Okay, let’s get straight to the point. Most of us men are pretty useless when it comes to putting together even the most basic of fashion ensembles even the good old shirt and tie. If we work in an office, the girls can probably tell which day of the week it is just by looking at our shirt and tie combinations, we’re that predictable. Yet by following a few simple rules we can become far more creative with our dress sense.
Suits won’t Hide It:
It’s no good thinking because you wear an office suit five days a week; shirt and tie coordination doesn’t matter. It does. Sooner or later, especially during the summer months, the jacket comes off, shirt sleeves are rolled up, and it’s down to business. So let’s get those shirts and ties matched for the event.
And you at the back, don’t sit there smugly thinking you’re okay because you have a small selection of plain white shirts, with a slightly larger selection of plain ties. That won’t cut it in the world of high fashion we’re about to enter. Check out these few tips, before coming in for your next suit.
Let’s be Creative – Slowly:
It’s always good to have at least a couple of crisp, plain white shirts in the wardrobe. They can be matched with almost any solid or patterned tie, but wearing plain white too regularly shows a distinct lack of bottle.
Starting off with a selection of solid light pastel shirts is the easiest way to advertise your new found fashion independence. Solid pink shirts are very popular at the moment as are light blues and light greens.
Point one. Solid colour shirts can be matched with solid or pattern coloured ties. Patterned shirts should only be mixed with solid coloured ties, until you’re totally comfortable with your matching.
Analogous – or Contrasting Colours:
When matching the same colours, the tie should always be the darker colour. For example, a pink shirt makes a great match with a light red, maroon, or even purple tie. A light blue shirt will look good with a dark blue tie. Virtually any light, solid shirt and tie combination can be used in this way, and they all look good. Beware though; going for the full-colour shirt and tie can sometimes be hard for the eyes to take. Choose shirts and ties a few shades off the full.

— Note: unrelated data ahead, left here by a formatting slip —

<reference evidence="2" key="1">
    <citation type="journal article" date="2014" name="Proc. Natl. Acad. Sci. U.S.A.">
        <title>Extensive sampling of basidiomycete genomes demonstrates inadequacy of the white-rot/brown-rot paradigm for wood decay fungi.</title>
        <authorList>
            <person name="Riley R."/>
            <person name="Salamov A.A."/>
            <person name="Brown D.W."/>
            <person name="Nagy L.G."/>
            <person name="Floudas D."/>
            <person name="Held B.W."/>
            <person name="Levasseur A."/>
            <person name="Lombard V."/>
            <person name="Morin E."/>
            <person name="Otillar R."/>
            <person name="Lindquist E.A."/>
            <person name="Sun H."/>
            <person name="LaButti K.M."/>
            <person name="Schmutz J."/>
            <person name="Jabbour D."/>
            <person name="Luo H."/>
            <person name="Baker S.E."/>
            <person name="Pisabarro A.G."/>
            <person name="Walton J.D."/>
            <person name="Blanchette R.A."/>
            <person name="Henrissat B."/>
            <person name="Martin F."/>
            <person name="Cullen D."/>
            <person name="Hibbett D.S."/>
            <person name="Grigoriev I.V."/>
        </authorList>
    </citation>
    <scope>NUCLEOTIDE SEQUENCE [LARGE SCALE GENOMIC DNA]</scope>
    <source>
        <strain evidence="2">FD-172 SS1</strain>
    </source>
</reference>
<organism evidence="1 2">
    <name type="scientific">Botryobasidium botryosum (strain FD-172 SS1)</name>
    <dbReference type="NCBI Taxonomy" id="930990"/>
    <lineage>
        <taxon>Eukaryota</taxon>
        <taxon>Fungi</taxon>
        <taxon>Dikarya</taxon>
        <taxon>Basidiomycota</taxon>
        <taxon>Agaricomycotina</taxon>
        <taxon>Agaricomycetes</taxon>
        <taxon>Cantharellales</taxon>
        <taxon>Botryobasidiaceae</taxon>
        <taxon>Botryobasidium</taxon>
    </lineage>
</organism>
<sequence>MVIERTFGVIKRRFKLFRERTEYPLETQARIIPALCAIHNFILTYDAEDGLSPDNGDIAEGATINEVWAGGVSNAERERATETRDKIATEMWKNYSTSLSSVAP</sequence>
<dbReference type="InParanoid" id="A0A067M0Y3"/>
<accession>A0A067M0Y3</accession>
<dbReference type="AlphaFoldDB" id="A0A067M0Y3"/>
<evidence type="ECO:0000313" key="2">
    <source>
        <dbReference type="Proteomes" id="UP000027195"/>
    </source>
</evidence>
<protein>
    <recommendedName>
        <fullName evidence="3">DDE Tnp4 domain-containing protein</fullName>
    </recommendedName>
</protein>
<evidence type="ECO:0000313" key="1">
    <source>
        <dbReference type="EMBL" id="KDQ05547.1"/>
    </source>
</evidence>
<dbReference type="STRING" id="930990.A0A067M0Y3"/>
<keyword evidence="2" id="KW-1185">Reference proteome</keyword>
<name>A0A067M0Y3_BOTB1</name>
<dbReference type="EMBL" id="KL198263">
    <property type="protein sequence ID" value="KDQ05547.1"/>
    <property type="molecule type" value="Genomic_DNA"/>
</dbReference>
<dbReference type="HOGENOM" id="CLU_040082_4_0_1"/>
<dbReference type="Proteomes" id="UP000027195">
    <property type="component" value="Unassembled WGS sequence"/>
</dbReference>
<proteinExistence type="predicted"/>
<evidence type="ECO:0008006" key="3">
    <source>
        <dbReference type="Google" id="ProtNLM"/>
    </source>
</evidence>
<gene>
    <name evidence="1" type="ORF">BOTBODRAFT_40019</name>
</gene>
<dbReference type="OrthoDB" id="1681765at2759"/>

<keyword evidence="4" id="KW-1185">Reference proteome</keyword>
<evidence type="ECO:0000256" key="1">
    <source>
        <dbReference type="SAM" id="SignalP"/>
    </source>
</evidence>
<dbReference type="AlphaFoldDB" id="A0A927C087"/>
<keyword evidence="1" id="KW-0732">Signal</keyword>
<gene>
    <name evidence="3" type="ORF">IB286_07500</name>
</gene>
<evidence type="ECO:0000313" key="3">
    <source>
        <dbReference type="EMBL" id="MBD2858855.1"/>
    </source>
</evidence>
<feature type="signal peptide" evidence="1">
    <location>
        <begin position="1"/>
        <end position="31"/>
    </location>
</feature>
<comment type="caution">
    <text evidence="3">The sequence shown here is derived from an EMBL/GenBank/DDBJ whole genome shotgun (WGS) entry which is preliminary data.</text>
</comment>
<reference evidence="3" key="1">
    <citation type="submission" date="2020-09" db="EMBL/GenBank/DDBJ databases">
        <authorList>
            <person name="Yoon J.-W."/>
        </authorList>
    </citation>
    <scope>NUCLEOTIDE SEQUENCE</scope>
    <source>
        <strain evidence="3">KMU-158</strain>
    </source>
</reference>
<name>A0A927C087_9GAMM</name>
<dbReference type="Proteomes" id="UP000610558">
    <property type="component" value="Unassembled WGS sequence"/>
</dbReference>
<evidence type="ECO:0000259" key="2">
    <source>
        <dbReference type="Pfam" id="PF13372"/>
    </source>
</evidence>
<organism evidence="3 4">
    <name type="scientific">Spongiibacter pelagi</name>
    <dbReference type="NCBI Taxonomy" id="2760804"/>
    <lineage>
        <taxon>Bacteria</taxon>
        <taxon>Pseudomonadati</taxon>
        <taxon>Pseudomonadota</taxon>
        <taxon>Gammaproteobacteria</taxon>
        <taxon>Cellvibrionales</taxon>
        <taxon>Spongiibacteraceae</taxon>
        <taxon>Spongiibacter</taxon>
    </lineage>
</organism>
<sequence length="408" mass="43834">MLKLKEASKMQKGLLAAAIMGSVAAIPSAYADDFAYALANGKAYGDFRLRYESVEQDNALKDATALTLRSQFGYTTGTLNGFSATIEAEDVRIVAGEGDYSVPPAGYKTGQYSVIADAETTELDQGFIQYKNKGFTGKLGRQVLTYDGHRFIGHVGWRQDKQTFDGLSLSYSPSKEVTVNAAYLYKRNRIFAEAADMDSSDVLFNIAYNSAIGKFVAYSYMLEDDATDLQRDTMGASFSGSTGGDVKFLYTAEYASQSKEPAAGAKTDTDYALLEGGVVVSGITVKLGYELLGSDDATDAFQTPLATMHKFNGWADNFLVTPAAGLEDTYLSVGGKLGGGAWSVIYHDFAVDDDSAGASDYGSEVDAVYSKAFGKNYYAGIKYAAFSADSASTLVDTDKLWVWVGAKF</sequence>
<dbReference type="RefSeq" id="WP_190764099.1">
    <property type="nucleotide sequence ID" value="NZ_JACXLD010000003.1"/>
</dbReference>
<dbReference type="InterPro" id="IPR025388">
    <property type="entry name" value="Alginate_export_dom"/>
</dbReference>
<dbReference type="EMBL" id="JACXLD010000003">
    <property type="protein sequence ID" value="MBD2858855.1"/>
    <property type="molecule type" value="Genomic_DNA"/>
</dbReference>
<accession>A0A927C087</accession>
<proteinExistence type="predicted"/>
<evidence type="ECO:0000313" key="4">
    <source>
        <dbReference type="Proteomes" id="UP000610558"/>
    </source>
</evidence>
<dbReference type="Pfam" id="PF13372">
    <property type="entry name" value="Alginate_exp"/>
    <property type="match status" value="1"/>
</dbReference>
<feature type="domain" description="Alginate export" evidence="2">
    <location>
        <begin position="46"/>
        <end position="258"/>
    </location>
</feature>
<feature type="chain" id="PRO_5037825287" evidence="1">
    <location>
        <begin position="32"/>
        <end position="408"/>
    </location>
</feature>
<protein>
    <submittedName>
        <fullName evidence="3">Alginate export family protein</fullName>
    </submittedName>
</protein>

Contrasting, or complimentary shirt and tie combos, can require a bit more thought, but can be eye catching when matched correctly. Back to the good old white shirt, it will go with anything, and it’s still a cop-out. Let’s choose a blue shirt; this can be contrasted with a shade of red. Looking at a colour wheel can provide inspiration when trying to contrast shirt and tie matches.
Let’s Get Striped:
When the time comes to get a bit more adventurous, moving from solid colours to stripes is the obvious and safest route to take. With striped shirts the same basic rules as with solids apply. Solid ties, whether complimentary, contrasting, or of similar shade are the easiest match and can look impressive.
Remember what we said at the beginning about patterned shirts and solid ties? Well, now we’re revoking that, after all, you’re becoming more confident with your shirt and tie matching.
The classic small vertical stripe is still a big favourite. With the thinner striped shirt, a larger stripe should be used in the tie, preferably a diagonal stripe. If you’re going for a motif tie, then smaller stripes larger motif, larger stripes smaller motif, all the while bearing in mind the colour combination of shirt and tie.
As confidence increases, experiments can be carried out with geometric, polka dots, and paisley patterns, but for now let’s just stick with the basics as simplicity often speaks volumes.
The Greater the Confidence – the Greater the Range:
Once that confidence has grown, you’ll soon become the fashion icon of the office. Light blue check shirt and dark blue polka dot tie. Purple check shirt with diagonal striped lavender tie, or fine blue and white striped shirt with a charcoal-blue plaid tie. Just a few eye-catching combinations you can put together with your increased confidence.
Ties – Choice of material:
The type of material you choose for your ties is really a personal choice, and a mixture of both silk and knitted is probably best. As a rule, silk tends to look more businesslike, while knitted is more casual, going well with trousers or chinos and shirt.
Don’t Forget the Suit:
If your normal work attire is the standard dark suit, then these combinations will work equally as well with your suit, as with shirt and chinos or trousers. Get down to the outfitters this weekend. Get out the plastic. And be the first in the office on Monday to take your jacket off.